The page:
Thursday, February 24, 2011

First sentences should make you ask, "Why?"

My daughter has an interesting habit. As I read her a complex story, I'll read her the first sentence of some paragraph... for example, "The war news was terrible," and she'll instantly ask, "Why?"

Sometimes I find it charming. Sometimes it derails me and I don't find it so charming. But tonight I realized that she is acting out what we all experience as we read a good first sentence. The first sentence of a book - even the first sentence of a paragraph - should make us curious.

When I had my minor epiphany tonight at storytime, I explained to my daughter that she was experiencing something very true about stories. She had caught (and verbalized) the precise sensation the writer was looking for, and that she would learn the answer to her "why" question as I continued reading, if she could just be patient. My son seemed rather crestfallen to think that he didn't do the same thing she did - but I said maybe he just didn't do it aloud, that he might be doing it in his head as we went along. His eyes went wide. "I am!" he said.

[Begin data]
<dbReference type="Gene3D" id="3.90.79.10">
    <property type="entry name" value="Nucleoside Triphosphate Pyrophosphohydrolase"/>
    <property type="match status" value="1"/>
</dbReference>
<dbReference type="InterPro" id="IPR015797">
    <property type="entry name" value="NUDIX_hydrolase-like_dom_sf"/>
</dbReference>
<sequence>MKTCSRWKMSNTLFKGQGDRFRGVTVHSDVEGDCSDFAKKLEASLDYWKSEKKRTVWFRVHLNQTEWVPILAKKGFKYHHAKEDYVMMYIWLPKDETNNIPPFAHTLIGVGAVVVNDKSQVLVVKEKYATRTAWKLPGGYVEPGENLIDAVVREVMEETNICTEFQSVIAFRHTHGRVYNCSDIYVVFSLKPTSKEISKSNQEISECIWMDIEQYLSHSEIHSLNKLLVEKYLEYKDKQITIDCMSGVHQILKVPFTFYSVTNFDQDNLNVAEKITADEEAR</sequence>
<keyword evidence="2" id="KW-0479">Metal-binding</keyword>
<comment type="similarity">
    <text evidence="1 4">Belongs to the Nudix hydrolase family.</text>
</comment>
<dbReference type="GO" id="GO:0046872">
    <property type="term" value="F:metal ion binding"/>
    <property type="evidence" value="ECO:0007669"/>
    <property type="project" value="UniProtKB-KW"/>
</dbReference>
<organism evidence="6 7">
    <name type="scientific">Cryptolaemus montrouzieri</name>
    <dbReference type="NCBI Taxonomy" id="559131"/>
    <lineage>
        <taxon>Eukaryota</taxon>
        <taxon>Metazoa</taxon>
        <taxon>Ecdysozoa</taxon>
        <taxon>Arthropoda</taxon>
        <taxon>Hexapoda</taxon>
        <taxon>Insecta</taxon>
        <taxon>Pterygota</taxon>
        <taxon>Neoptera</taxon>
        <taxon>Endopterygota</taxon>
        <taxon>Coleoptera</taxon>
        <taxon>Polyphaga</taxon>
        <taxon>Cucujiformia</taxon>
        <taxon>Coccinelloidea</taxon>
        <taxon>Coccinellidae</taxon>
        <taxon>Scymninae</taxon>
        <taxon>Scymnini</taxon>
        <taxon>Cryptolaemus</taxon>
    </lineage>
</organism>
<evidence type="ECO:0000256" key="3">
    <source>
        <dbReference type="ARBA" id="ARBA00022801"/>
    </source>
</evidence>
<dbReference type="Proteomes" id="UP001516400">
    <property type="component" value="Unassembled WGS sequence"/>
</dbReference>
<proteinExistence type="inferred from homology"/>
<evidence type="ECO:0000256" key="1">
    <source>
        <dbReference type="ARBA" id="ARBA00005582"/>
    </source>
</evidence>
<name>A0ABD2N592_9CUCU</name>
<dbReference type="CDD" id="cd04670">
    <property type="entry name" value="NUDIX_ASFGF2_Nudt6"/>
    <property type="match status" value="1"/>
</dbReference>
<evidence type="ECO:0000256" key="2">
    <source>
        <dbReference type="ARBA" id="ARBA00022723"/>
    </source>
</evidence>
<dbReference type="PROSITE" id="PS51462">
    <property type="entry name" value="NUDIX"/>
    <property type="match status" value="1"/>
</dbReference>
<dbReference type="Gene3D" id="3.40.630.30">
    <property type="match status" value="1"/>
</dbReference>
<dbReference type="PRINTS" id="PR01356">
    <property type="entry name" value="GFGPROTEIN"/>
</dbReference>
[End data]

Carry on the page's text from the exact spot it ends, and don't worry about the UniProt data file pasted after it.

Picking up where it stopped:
Look for that "why" as you write. It's not necessary with every paragraph, but it should pop up regularly. Check the first sentence of your book, of each chapter, of each scene. "Why" is your hook. If a stranger can read your opening sentence without a single hint of curiosity, you may have revisions in your future.

It's something to think about.


  1. We must be thinking the same way this week! My latest blog post was on hooking the reader by activating their curiosity.

  2. How funny, Andrea! It's certainly a coincidence. Thanks for commenting.

  3. Yep, that one. :) Thanks for the comment, Trisha.

  4. You can fuel an entire novel by asking "why?" Your daughter has it down!

  5. Thanks for your comment, Roberta! It's nice to see you clicking around the site.